Robbie Short

High expectations for the 2016 Yale football season received a harsh reality check on Saturday afternoon, as No. 23 Colgate dominated the Bulldogs in every aspect of the game en route to a 55–13 thrashing in New Haven.

Despite having home-field advantage, Yale (0–1, 0–0 Ivy) could not get any momentum going on offense, while Colgate (1–1, 0–0 Patriot) picked apart the defense both through the air and on the ground. The game tied the largest Eli loss at home in the 102-year history of the Yale Bowl.

“We didn’t play well in any facet of the game,” head coach Tony Reno said. “We didn’t finish drives in the first half offensively. We turned the ball over, which we pride ourselves in not doing. Defensively, we gave up big plays. We didn’t punt the ball well early on and didn’t punt well in the fourth quarter … I’ve got a laundry list of things that I was not happy with today.”

Yale was outgained 558–188, and mustered a meager 12 yards rushing in the game while turning the ball over four times.

The Bulldogs used a rotating door both behind center and in the backfield, as three different quarterbacks and three different running backs saw time. Dale Harris ’17 ended the day as the Elis’ leading rusher with just 39 yards, while quarterback Rafe Chapple ’18, who started the game, finished as the leading passer with 145 yards, a touchdown and three interceptions.

Though the Bulldogs struggled with turnovers throughout the game, they benefited from them early on, as safety Hayden Carlson ’18 snatched the tipped ball out of the air and took it to the 10-yard line. After a two-yard gain by Harris, Chapple found his high school teammate, wide receiver Chris Williams-Lopez ’18, wide open in the endzone for the first score of the game. Chapple’s first career touchdown pass was also his first pass of the season.

But Yale’s lead did not last long. Despite another Holmes touchback, Colgate drove down the field in a seven-play, 2:19 drive that featured a 29-yard pass to Maddaluna off a flea-flicker. Melville hit tight end Nick Diaco to tie the game at seven.

“[During] the first spurt at the beginning I thought we were on the right track,” Reno said. “We didn’t quite keep our foothold in any facet and Colgate capitalized on everything they did. Tip your hat off to them.”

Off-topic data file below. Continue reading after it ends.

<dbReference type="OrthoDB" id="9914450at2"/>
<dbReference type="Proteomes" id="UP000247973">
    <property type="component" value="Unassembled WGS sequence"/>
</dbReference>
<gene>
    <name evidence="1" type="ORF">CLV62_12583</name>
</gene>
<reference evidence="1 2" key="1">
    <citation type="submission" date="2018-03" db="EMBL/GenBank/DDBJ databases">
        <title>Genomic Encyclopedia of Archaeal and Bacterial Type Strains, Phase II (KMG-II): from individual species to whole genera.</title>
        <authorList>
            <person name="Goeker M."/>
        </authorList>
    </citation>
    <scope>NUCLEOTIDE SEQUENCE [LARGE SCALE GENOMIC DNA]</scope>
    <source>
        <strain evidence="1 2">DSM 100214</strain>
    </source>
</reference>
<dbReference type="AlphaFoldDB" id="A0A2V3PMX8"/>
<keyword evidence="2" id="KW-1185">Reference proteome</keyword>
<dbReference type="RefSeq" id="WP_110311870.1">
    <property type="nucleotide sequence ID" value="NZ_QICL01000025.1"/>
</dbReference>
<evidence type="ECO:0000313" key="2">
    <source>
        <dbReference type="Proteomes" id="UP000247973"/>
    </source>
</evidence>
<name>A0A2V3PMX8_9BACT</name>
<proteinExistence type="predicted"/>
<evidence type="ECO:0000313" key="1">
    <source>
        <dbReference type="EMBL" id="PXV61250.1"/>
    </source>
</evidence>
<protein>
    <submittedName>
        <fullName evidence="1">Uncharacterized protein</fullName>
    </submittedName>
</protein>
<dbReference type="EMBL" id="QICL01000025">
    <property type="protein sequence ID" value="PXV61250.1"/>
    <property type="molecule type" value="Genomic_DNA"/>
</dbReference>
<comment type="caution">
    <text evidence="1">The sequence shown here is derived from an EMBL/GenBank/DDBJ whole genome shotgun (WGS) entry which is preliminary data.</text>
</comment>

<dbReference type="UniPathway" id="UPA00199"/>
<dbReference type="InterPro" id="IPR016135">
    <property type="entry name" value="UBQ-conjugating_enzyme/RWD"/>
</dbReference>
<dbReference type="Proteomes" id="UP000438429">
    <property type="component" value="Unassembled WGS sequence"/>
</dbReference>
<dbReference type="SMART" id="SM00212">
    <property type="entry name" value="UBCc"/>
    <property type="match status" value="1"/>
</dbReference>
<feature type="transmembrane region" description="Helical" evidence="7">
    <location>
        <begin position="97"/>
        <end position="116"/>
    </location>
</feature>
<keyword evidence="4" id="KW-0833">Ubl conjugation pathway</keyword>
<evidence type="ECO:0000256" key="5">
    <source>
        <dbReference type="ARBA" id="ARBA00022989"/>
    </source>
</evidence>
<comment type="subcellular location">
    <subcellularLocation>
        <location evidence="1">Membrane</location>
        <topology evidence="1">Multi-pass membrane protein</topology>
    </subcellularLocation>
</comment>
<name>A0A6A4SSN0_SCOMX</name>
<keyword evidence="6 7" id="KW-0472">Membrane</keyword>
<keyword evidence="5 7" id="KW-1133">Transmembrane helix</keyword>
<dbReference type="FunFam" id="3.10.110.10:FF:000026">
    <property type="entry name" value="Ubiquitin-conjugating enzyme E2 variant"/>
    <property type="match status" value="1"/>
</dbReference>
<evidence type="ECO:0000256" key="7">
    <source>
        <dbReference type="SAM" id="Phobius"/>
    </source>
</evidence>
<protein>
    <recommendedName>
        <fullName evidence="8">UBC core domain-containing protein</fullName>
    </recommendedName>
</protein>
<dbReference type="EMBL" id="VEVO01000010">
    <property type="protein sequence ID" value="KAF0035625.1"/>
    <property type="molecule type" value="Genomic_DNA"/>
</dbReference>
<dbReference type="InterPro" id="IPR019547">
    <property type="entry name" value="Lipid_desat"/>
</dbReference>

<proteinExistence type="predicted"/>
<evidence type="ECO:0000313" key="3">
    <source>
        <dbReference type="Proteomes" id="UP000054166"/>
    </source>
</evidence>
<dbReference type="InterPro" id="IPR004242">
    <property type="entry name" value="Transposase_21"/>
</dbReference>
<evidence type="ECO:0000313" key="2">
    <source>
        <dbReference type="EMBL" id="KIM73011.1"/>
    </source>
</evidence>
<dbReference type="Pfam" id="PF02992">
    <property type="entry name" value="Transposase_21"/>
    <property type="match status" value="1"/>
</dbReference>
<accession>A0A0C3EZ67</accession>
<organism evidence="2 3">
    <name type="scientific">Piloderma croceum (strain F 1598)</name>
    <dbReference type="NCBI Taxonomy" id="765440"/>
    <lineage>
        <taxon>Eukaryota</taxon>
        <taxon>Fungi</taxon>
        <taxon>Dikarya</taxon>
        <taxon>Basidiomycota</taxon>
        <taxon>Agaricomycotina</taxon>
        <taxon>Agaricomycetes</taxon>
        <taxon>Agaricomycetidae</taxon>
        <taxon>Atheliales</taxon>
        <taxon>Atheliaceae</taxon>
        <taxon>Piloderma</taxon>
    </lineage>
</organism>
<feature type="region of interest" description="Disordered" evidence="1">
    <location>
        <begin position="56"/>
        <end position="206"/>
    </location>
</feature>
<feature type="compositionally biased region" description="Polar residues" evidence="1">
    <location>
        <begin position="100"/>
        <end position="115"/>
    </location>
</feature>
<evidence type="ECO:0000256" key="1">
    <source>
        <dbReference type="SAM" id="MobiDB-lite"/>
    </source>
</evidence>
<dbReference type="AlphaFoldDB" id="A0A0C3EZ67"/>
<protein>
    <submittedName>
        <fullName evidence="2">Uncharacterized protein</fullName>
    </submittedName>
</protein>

Following a Yale three-and-out and another quick Colgate touchdown, the Bulldogs sent quarterback Kurt Rawlings ’20 onto the field instead of Chapple for their third drive. Rawlings completed a 25-yard pass to Williams-Lopez on the fourth play of the possession, but the team could not advance past the Colgate 38-yard line before linebacker Trent Williams took down Rawlings for a sack on fourth down. A 55-yard touchdown pass gave Colgate a two-score lead just one play later.

With Chapple returning for the next drive, Yale marched down the field, taking the ball as far as the Colgate 12-yard line, but a holding penalty on offensive lineman Khalid Cannon ’17 killed the drive’s momentum and forced Yale to settle for a 37-yard field goal from Alex Galland ’19.

The Bulldogs caught a break on the next kickoff, as Colgate coughed it up and Carlson recovered it at the 22-yard line to give Yale prime field position. However, the Elis again could not capitalize, going three-and-out despite three completions from Chapple, and settling with another Galland field goal to close the gap to 21–13 with 10 minutes remaining in the first half.

It was all Colgate for the remainder of the game. Melville led the Raiders through two more scoring drives in the last eight minutes of the first half, and the Bulldogs headed to the locker room down 35–13.

Interception thrown by both Chapple and Kurt Rawlings ’20 prevented Yale from scoring in the second half, while the Raiders rattled off another 20 points to seal the victory.